In just under 24 hours time, some of the Realmac team (myself, Dan, Keith, Damien and James) will be flying out to San Francisco for Apple’s annual Worldwide Developers Conference. We’re incredibly excited to see what Apple have got in store for us this year, and if you’re in San Francisco next week, keep an eye out for us - a fresh new batch of Realmac tees arrived just this morning and we’ll have a limited number of them with us!
As we’ve all been to WWDC in previous years, we thought we’d offer some tips for those who may be heading to the conference for the first time.
1. Don’t queue at stupid o’clock for the Keynote - @dancounsell
I’ve seen people start the line at around 11pm the night before. I want to see the keynote just as much as the next geek, but that’s just crazy. Last year I joined the queue at around 7:00-ish and got into the main room (Presidio). Keep calm and don’t panic, it’s easy to get swept along and feel like you need to get in-line super early.
If you ignore my advice and join the line at some ungodly hour of the morning, wear plenty of layers, don’t bring your laptop, and travel light. You’ll certainly want to pick yourself up an iPhone battery pack, I recommend the Mophie helium, that way you’ll be able to twiddle away on your iPhone to pass the time without fear of it dying.
And when you do finally make it into the Keynote, switch off all your devices, sit back, relax, and feel smug about the fact that you had a good nights sleep. Oh and if you’re feeling really alternative you could try #wwdcnoqueue.
2. Explore the city if you’ve got time - @nikf
San Francisco is an amazing city (perhaps one of my favourites). The week will be very busy - but if you’re in town before things start (or looking for somewhere off the beaten track to go for food one evening) I’ve prepared a Foursquare list with some of my favourite places in the city. There’s plenty around the Moscone Centre, but I’ve also added some slightly further afield too - Tony’s Pizza and Pizzeria Delfina are highly recommended.
If you’re wanting to get around San Francisco, there’s of course Uber or the slightly less conventional Lyft. I’ve used both and they’re far more convenient than cab or public transport in the city - though getting in from San Francisco airport to the city you may be better off grabbing a cab or taking the BART.
3. Visit the Labs - @jamesbeith
The labs are a great opportunity to speak to Apple engineers one–on–one. Whether you’re stuck with a bug, need guidance on a particular technology or have a specific topic you’d like to discuss, the labs are the place to go. There are however a few things you should prepare before descending on these very popular lab sessions. First and foremost, prepare your question, prepare a relevant sample project and if it’s a bug make sure you’ve filed a radar where appropriate. Be as prepared as can as you’ll want to get the most out of your time with an Apple engineer.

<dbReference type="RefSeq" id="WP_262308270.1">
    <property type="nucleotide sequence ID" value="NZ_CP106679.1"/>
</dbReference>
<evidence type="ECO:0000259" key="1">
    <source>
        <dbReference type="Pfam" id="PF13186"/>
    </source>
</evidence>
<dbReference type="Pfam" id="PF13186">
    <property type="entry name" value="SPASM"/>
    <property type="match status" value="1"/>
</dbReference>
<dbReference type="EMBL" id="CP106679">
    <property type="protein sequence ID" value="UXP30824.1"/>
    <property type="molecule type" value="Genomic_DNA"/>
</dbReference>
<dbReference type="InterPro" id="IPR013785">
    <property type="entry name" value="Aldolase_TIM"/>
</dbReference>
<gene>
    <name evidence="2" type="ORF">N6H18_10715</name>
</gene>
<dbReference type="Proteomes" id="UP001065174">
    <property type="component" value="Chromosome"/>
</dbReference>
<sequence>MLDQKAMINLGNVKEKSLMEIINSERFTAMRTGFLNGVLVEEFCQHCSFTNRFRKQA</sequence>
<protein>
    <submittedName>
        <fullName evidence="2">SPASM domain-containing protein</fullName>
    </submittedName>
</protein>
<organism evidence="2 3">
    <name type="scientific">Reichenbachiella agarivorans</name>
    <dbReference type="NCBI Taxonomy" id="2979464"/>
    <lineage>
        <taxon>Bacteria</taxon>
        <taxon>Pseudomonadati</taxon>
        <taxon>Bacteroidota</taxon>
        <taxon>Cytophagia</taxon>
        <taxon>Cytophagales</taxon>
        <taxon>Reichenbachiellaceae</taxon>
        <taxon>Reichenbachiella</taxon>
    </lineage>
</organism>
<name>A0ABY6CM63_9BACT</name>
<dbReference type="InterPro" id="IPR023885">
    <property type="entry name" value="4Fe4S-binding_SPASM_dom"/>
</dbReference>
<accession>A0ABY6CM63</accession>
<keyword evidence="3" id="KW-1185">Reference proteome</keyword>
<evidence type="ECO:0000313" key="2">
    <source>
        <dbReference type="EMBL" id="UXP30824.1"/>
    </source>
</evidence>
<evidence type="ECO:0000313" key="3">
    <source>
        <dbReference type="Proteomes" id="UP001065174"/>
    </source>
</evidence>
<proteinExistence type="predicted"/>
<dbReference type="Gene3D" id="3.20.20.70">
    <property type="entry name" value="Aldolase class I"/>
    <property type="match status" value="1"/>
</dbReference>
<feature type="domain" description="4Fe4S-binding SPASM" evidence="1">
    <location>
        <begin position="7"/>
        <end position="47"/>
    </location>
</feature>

Secondly you’ll want to make sure you meet an Apple engineer who is specialised in the key area related to your question. As you enter a lab there will be a small desk where you can register, propose your question and get hooked up with the relevant engineer. After you’ve got the help you needed to solve that bug you’ve been stuck on try not to hang around and hold up desk space. The labs aren’t huge and there will no doubt be a queue forming behind you.
My final piece of advice leads on from just that. The labs are very popular and at times there can be long queues just to register at the entrance of the lab. If the queue is long, come back later! WWDC is an amazing event and you never know you might just get chatting to a fellow developer who’s already solved that bug that’s got you stuck.
4. Team up - @DamienDeVille
There are many sessions and labs during the week, most of them running at the same time. Don’t try to attend all of them. Team up with friends and split between simultaneous sessions so that you can share thoughts and notes afterwards. This also works for the labs where your time is even more valuable.
5. Know what you’re queueing for - @Keith_Duncan
There are a lot of queues at WWDC, starting with registration which opens on the Sunday before, and then the inevitable keynote queue early Monday morning. Once the conference is in full swing, queues snake throughout the building for the different rooms depending on how popular each session proves. It can be hard to find the end of the queue for the session you’re trying to attend. Before committing to a queue, make sure that you’re actually queueing for what you think you’re queuing for to save wasting your time.
See you there?
We hope you find these tips useful - if you’ve got any of your own that we’ve missed, give the team a shout on Twitter. Oh, and if you’re in San Francisco and spot any of us, be sure to say hello!